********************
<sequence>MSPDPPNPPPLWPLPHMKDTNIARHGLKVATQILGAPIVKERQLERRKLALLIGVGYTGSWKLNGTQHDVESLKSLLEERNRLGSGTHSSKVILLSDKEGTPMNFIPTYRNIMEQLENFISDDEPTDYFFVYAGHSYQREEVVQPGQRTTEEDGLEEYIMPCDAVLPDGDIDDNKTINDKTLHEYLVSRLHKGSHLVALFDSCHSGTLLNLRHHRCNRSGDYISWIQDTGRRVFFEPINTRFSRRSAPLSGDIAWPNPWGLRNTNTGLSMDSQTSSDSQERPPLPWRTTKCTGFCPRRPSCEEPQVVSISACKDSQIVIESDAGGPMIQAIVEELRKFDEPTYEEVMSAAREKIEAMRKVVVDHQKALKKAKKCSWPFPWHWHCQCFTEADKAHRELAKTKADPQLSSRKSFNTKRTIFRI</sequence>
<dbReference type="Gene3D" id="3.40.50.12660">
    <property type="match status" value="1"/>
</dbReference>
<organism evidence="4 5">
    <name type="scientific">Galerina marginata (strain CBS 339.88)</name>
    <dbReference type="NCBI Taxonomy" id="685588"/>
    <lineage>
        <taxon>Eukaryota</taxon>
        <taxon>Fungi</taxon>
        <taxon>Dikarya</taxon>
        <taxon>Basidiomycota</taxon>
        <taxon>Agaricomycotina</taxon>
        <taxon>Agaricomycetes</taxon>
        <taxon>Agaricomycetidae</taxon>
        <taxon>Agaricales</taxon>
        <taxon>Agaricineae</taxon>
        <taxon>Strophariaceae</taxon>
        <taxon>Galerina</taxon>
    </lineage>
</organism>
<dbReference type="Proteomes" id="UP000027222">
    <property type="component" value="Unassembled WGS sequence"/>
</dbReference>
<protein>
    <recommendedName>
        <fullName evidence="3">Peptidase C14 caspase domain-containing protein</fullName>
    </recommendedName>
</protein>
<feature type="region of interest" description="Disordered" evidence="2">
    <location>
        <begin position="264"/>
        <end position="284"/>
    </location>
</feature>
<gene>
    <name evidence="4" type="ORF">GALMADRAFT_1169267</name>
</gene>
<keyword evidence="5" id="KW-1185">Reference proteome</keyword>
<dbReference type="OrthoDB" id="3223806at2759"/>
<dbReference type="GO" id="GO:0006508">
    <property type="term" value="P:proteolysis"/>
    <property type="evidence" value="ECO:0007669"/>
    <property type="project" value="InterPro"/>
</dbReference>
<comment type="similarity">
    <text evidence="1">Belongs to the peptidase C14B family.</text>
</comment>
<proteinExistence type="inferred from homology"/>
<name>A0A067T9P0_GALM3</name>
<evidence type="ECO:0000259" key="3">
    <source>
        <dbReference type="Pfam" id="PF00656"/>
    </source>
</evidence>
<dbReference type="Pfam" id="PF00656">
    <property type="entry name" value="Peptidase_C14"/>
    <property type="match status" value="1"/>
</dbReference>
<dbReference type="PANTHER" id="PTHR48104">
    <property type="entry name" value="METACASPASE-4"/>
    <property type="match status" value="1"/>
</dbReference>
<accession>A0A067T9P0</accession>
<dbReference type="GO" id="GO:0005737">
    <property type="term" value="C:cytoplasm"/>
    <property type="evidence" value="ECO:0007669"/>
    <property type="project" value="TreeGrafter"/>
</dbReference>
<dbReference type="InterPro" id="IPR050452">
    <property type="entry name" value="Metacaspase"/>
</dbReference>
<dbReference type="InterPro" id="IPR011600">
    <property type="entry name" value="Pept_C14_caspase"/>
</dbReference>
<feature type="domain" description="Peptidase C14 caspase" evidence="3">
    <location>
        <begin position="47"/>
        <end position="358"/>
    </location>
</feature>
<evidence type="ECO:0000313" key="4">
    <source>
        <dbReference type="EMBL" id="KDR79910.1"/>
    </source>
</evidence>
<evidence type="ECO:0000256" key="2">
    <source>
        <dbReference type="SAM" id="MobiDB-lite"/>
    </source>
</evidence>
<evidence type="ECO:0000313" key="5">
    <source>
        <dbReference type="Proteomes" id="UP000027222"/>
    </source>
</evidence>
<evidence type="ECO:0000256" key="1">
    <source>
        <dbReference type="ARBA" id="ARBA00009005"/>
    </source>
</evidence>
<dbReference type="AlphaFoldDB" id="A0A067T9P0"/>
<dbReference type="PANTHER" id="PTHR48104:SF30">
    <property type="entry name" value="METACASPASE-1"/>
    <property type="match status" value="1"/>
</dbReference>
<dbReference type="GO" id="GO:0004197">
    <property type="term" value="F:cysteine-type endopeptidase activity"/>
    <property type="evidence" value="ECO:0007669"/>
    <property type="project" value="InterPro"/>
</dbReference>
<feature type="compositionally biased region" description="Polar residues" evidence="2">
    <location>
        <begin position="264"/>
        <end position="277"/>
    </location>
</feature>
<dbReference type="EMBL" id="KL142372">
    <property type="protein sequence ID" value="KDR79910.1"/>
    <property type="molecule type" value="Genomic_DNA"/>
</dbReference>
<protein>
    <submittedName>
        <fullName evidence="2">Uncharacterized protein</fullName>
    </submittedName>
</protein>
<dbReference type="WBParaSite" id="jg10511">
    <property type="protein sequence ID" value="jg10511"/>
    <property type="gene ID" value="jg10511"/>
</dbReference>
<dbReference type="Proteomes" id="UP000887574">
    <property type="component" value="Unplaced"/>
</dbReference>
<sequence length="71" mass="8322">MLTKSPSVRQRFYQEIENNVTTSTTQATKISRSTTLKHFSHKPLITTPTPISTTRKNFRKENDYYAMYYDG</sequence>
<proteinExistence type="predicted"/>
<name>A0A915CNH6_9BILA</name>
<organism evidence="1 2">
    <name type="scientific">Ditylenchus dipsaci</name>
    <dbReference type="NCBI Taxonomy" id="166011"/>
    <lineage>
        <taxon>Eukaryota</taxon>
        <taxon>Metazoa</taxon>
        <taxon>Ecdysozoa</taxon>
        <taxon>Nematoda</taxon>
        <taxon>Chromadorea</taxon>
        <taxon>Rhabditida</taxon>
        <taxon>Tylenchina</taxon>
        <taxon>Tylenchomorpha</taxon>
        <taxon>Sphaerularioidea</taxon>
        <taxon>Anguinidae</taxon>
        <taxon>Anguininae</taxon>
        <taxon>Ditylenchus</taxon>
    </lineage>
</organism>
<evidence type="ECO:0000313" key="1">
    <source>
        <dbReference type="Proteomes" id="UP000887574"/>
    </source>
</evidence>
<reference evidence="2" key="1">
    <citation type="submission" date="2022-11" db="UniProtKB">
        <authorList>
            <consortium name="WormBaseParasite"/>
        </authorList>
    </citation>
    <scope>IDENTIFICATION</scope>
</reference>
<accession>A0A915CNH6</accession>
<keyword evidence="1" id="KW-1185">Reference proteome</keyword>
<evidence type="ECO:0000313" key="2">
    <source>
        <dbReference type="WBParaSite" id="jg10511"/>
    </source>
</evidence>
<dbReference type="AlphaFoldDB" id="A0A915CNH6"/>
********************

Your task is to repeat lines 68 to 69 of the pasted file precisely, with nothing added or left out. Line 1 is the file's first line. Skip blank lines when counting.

    <property type="project" value="TreeGrafter"/>
</dbReference>